Tag: Australian Wine Companion 2011

May 05 2012

Balnaves of Coonawarra The Tally Reserve Cabernet Sauvignon: In the Style of a Fine Bordeaux

Posted on May 05, 2012 | By merrill@cellarit.com

Before joining Balnaves of Coonawarra from Wynns Coonawarra in 1995, winemaker Peter Bissell had stints working in New Zealand, Bordeaux, and as a flying winemaker for Penfolds in Russia and the South of France. But it was his time in Bordeaux that most influenced the style of the Balnaves long-ageing premium reserve cabernet sauvignon, The Tally: “One thing I picked up from Bordeaux is that structure and balance are more important than any particular flavour you might see in the wine…When I came to Balnaves we started doing more time on skins and making wines with a more obvious tannin structure. When you taste our wines you get the flavour but also the mouthfeel and texture from the tannin structure.” (Tallying up the Wins by Anthony Madigan, Wine Business Magazine, November 2010)

Bissell’s first task upon joining Balnaves was to design the new winery. It was the first winery in Coonawarra to install stainless steel open-top fermenters and also included eight, eight-tonne static fermenters. According to Bissell, “It’s like something you’d find in a small chateau in France.”

Since the release of the first 1998 vintage, The Tally Reserve has consistently won high praise and a string of awards. James Halliday scored the current 2008 vintage 97 points:

Vivid crimson-purple; Like a rich little boy, has everything he wishes; a fragrant dark berry bouquet with notes of French oak, leather and spice, then a full-bodied palate with a dazzling array of flavours; however, it is in the supple texture, perfect balance and line that the greatness of the wine finally takes shape. (James Halliday, Australian Wine Companion 2011)

Doug Balnaves and his wife Annette were among the earliest to recognise the potential of Coonawarra’s famed terra rossa soil. In 1970, Doug sold his first Coonawarra property to Hungerford … Read the rest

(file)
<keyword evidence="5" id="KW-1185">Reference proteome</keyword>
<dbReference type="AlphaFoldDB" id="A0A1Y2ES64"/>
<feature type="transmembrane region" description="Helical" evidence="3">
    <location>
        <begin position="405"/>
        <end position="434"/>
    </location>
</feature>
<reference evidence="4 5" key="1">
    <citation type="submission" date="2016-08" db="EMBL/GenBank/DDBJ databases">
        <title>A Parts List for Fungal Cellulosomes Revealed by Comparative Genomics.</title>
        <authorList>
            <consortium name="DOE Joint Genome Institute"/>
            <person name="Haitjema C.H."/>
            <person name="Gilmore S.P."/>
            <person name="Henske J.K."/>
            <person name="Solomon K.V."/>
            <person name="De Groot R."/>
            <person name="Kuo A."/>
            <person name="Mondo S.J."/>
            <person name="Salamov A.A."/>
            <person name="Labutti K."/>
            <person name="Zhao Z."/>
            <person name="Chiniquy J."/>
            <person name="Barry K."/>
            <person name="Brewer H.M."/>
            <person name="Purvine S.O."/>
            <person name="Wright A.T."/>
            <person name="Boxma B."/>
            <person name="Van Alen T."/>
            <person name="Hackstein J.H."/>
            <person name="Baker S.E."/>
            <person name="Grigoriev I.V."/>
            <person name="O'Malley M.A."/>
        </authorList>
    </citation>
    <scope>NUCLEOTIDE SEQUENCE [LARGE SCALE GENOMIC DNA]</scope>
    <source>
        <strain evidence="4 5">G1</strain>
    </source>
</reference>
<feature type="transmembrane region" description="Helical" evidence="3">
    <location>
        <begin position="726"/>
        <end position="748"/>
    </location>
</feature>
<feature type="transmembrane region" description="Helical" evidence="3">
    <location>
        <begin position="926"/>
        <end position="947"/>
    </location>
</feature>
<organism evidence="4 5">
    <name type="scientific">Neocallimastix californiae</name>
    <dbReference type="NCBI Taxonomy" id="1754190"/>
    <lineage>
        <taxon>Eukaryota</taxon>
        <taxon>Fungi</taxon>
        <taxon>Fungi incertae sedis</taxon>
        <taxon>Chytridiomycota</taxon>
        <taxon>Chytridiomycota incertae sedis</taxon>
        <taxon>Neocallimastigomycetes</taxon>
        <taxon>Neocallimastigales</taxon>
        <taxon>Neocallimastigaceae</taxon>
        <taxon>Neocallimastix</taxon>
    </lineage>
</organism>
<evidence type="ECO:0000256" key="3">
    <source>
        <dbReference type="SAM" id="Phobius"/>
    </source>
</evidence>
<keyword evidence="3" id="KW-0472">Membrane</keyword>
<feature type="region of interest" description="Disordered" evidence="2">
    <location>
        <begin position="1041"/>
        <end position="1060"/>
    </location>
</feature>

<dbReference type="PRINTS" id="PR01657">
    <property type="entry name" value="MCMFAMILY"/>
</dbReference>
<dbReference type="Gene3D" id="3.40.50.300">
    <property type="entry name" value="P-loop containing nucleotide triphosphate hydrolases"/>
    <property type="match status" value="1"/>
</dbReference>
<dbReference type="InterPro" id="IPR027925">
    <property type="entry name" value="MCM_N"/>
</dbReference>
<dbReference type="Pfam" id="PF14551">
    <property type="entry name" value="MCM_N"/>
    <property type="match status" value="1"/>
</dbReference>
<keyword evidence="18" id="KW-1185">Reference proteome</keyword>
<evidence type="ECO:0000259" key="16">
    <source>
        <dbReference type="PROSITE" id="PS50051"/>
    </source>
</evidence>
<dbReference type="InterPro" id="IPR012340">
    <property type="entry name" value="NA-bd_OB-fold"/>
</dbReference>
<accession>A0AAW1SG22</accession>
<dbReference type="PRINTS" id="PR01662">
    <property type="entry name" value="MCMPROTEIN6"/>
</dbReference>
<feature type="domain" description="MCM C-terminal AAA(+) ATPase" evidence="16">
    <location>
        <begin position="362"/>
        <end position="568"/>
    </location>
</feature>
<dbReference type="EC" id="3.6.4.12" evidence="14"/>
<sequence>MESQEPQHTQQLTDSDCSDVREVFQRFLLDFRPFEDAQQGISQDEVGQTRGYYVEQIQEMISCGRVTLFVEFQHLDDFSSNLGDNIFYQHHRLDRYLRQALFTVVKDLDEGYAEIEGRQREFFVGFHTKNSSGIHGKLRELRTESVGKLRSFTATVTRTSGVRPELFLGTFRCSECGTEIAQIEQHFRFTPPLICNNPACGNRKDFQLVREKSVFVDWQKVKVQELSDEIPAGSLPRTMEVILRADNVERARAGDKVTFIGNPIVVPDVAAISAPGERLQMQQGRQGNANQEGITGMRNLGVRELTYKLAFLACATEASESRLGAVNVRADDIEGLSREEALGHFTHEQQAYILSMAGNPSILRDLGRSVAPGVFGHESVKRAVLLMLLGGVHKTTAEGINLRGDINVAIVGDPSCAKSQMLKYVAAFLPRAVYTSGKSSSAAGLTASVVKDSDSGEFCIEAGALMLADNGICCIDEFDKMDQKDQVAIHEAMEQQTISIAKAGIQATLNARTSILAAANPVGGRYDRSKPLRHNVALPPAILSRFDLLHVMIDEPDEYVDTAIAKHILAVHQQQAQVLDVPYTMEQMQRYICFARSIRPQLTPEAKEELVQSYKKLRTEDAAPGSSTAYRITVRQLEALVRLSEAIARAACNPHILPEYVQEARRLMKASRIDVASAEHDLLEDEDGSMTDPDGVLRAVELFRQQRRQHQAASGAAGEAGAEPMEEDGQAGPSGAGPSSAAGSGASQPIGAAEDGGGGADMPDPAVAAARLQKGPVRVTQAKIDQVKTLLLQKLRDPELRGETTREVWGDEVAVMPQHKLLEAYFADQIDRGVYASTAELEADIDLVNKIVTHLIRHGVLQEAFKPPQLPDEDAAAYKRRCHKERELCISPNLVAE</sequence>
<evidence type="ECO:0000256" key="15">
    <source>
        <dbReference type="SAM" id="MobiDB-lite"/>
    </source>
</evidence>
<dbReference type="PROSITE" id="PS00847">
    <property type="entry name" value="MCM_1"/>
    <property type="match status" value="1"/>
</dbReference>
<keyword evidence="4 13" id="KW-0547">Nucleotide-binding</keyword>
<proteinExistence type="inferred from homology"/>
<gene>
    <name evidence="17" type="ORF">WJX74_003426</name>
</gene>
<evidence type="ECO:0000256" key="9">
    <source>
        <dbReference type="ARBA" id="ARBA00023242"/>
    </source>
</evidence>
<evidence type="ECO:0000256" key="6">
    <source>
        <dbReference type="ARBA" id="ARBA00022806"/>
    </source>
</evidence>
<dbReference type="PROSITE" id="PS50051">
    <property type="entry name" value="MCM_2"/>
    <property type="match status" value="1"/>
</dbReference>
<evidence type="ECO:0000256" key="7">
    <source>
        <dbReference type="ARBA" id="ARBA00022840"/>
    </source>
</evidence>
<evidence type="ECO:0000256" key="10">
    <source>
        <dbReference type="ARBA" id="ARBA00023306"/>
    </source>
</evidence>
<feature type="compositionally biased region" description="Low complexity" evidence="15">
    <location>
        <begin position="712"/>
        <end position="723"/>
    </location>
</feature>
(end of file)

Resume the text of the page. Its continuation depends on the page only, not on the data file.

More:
Aug 08 2011

Sparkling Shiraz: Australia’s unique take on Bubbly!

Posted on August 08, 2011 | By merrill@cellarit.com

Australia has made a few significant contributions to the world of wine: the shiraz cabernet/cabernet shiraz blend, the stelvin screw cap and a new take on bubbly with the sparkling shiraz.

While most people tend to drink sparkling wines as an aperitif, the spicy aromas, fine beading and complex flavours of sparkling shiraz make it a perfect accompaniment with dinner.

Seppelt’s Great Western Winery in Victoria has been making sparkling shiraz almost continuously since the 1890s. The highly rated Seppelt Show Sparkling Shiraz is made from 60+ year old grapes from the St. Peter’s and Imperial vineyards, using the traditional methodé Champenoise.  After a break in production, the 1982 Seppelt Show Sparkling Burgundy (as it was then known) was relaunched in 1990. Today, renowned wine critic James Halliday rates Seppelt’s as the best producer of Australian sparkling shiraz. (James Halliday, Australian Wine Companion 2011)

 

 

Peter Lehmann released its first sparkling shiraz in 1999. It was made from the 1994 vintage and spent five years cellaring in the bottle on tirage. Halliday awarded 94 points to the Peter Lehmann Black Queen Sparkling Shiraz 2005. Sourced from small Barossa Valley vineyards, including one owned by Peter and Margaret Lehmann, chief winemaker Andrew Wigan, who created the wine for Peter Lehmann, offered the following tasting notes:

Beautifully deep in colour with a persistent fine bead. The nose is an enticing melange of chocolate, dark cherry, hints of spice, a touch of vanilla. A beautifully integrated and fully harmonious wine offering an explosion of flavour balanced by the complexity resulting from its time in the bottle. (Seppelt website)

Wild Duck Creek makes the dry style, non vintage Sparkling Duck Sparkling Shiraz NV every three vintages. Only 1200 bottles of the wine are produced from a 50% blend of … Read the rest